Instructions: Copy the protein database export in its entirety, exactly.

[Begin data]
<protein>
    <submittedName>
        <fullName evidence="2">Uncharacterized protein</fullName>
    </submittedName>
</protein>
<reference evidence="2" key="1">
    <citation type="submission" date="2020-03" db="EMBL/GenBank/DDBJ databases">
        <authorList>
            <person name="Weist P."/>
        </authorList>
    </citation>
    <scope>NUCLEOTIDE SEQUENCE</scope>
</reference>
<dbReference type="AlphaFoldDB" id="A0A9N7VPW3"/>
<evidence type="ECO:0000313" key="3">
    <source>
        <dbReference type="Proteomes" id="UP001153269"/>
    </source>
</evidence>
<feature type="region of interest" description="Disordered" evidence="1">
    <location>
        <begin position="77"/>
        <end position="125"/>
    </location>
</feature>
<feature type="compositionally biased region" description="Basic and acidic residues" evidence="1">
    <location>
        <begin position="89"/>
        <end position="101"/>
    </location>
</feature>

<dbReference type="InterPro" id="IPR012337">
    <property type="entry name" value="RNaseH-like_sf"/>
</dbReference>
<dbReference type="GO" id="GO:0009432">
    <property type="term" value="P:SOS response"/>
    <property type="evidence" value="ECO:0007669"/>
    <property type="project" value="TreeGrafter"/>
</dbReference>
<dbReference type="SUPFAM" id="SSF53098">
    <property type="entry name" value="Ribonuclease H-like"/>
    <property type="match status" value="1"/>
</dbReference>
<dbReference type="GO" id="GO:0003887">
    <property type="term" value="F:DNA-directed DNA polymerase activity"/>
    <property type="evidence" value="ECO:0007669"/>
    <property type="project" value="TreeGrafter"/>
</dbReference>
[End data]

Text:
<protein>
    <submittedName>
        <fullName evidence="2">Uncharacterized protein</fullName>
    </submittedName>
</protein>
<reference evidence="2" key="1">
    <citation type="submission" date="2020-03" db="EMBL/GenBank/DDBJ databases">
        <authorList>
            <person name="Weist P."/>
        </authorList>
    </citation>
    <scope>NUCLEOTIDE SEQUENCE</scope>
</reference>
<dbReference type="AlphaFoldDB" id="A0A9N7VPW3"/>
<evidence type="ECO:0000313" key="3">
    <source>
        <dbReference type="Proteomes" id="UP001153269"/>
    </source>
</evidence>
<feature type="region of interest" description="Disordered" evidence="1">
    <location>
        <begin position="77"/>
        <end position="125"/>
    </location>
</feature>
<feature type="compositionally biased region" description="Basic and acidic residues" evidence="1">
    <location>
        <begin position="89"/>
        <end position="101"/>
    </location>
</feature>

<dbReference type="InterPro" id="IPR012337">
    <property type="entry name" value="RNaseH-like_sf"/>
</dbReference>
<dbReference type="GO" id="GO:0009432">
    <property type="term" value="P:SOS response"/>
    <property type="evidence" value="ECO:0007669"/>
    <property type="project" value="TreeGrafter"/>
</dbReference>
<dbReference type="SUPFAM" id="SSF53098">
    <property type="entry name" value="Ribonuclease H-like"/>
    <property type="match status" value="1"/>
</dbReference>
<dbReference type="GO" id="GO:0003887">
    <property type="term" value="F:DNA-directed DNA polymerase activity"/>
    <property type="evidence" value="ECO:0007669"/>
    <property type="project" value="TreeGrafter"/>
</dbReference>